Match Review: Hammer was getting the crowd into the match, and surprisingly they responded to him. Wasn’t expecting that at all. Hammer and Morton then lock up, and Hammer picks Morton up for a press slam. Vinnie Vegas tags in there, and Hammer takes him down with an arm drag. Nash’s suspenders are terrible looking. He and Hammer lock up, and they’re so powerful that they can’t stop locking up until Vegas pokes Hammer in the eye. They then botch a spot with Vegas trying a leapfrog and Hammer headbutting him in the nuts. These two guys should not be in there together. On camera you can see Hammer telling Vegas to hit him, and that’s what happens, so Hammer then takes Vegas to the corner for some punches. Vegas drives him over to the other side, but Hammer comes back with a clothesline. Zenk tags in and heads up top, coming down with a dropkick for 2. Morton takes a tag in, and Zenk blocks his cradle attempt. Zenk clotheslines Morton over the top, with Morton taking a big bump. Zenk decides to follow that with a running dive over the top, and hip tosses Morton on the floor. Can the whole match be between these two? Vegas tags in after Morton thumbs Zenk in the eye, and Vegas wants to fight Hammer again. Oh no. Vegas gives him a back suplex, and follows with a hard clothesline for 2. Morton gets back in there, gives Hammer an inverted atomic drop, and drops a fist on him. Vegas tags in, takes Hammer down with a facebuster, and covers for 2. Vegas follows that with a gutwrench suplex for 2, and hits Hammer with a nice looking big boot. Morton tags in, gives Hammer another back suplex, and gets 2 on the count. Vegas re-enters, drops a big elbow, and that gets 2. Morton comes in and Hammer powerslams him, which gets 2. Morton then knocks Zenk off the apron, and Vegas runs in for some double teaming. Vegas hits Hammer with a flying shoulderblock, and takes him down with a suplex for 2. Morton tags in for a chinlock, tags back out, and Hammer collides with Vegas. Both guys make tags, and Zenk comes in with a backdrop of Morton, and a dropkick to knock Vegas off the apron. A powerslam on Morton gets 2, and when Morton misses a charge to the corner, a sunset flip from Zenk follows that for 3 at 12:01.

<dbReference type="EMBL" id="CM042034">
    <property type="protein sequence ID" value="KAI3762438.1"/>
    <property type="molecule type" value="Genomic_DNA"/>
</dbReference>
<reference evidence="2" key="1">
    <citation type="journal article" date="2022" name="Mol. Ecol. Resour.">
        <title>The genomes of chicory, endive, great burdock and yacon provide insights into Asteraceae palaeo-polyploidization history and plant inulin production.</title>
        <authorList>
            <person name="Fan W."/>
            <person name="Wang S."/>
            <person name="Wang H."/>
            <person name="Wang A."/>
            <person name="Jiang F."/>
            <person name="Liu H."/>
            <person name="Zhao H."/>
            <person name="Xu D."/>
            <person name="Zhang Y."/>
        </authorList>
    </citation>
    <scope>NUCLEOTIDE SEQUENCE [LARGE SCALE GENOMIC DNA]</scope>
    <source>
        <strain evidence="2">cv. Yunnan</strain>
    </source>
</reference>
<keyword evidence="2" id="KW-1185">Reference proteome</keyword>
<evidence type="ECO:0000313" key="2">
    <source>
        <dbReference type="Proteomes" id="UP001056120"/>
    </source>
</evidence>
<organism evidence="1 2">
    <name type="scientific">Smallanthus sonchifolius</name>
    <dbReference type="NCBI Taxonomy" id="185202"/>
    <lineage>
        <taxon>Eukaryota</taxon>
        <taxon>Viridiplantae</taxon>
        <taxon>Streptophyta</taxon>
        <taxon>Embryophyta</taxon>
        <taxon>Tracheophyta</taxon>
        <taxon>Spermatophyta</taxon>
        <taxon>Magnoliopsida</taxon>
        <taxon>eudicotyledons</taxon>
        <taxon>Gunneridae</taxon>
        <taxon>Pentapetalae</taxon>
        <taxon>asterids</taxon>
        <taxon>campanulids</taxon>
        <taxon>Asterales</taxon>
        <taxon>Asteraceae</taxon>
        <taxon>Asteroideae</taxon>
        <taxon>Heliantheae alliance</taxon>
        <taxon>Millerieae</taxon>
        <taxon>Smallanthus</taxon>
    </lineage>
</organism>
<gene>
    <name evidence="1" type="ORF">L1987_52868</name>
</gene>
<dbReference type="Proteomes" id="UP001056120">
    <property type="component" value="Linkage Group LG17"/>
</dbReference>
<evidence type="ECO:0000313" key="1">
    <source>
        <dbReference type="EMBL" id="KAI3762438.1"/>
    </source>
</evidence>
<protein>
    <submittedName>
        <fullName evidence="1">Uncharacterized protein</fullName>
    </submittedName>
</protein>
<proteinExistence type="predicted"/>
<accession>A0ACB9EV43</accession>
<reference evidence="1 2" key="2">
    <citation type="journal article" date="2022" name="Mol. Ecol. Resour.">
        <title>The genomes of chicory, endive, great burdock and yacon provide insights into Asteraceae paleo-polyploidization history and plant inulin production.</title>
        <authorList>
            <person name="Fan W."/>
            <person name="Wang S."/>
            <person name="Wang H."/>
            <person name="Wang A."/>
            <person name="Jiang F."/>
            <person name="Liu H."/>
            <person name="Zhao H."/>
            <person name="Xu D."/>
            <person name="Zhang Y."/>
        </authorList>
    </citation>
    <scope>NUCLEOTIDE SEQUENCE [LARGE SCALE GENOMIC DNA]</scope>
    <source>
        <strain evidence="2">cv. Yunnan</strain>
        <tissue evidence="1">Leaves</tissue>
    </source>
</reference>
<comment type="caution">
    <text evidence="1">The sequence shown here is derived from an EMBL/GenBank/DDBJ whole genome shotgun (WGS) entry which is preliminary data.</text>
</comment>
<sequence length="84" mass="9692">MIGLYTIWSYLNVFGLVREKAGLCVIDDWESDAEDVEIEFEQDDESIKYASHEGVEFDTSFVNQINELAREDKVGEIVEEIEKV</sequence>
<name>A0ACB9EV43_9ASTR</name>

My Thoughts: The worst parts of this match were with Vegas and Hammer in there, but they weren’t that bad at all. Dave Meltzer really hated this, but I thought Nash had improved a whole lot. I’m not saying it was good, but the match was just fine. **, with this Vinnie Vegas guy carrying way more of the action than I thought possible. This was meaningless having a match for the sake of doing so.


Larry Zbyszko & Steve Austin (WCW TV Champion, w/Madusa) vs. Barry Windham & Dustin Rhodes

Pre-Match Thoughts: This is a grudge match in every sense of the word, as the announcers keep saying. Zbyszko put Windham out of action at Halloween Havoc. Rhodes couldn’t beat Austin at Halloween Havoc, and with Ricky Steamboat, he took away the tag titles from Zbyszko at the Clash. This also continues the Dangerous Alliance storyline, and given these guys had been feuding for months, it’s very good booking for things to turn out this way. WCW was sure to show the video of Zbyszko closing the car door on Windham’s wrist and hand. Madusa looked quite good.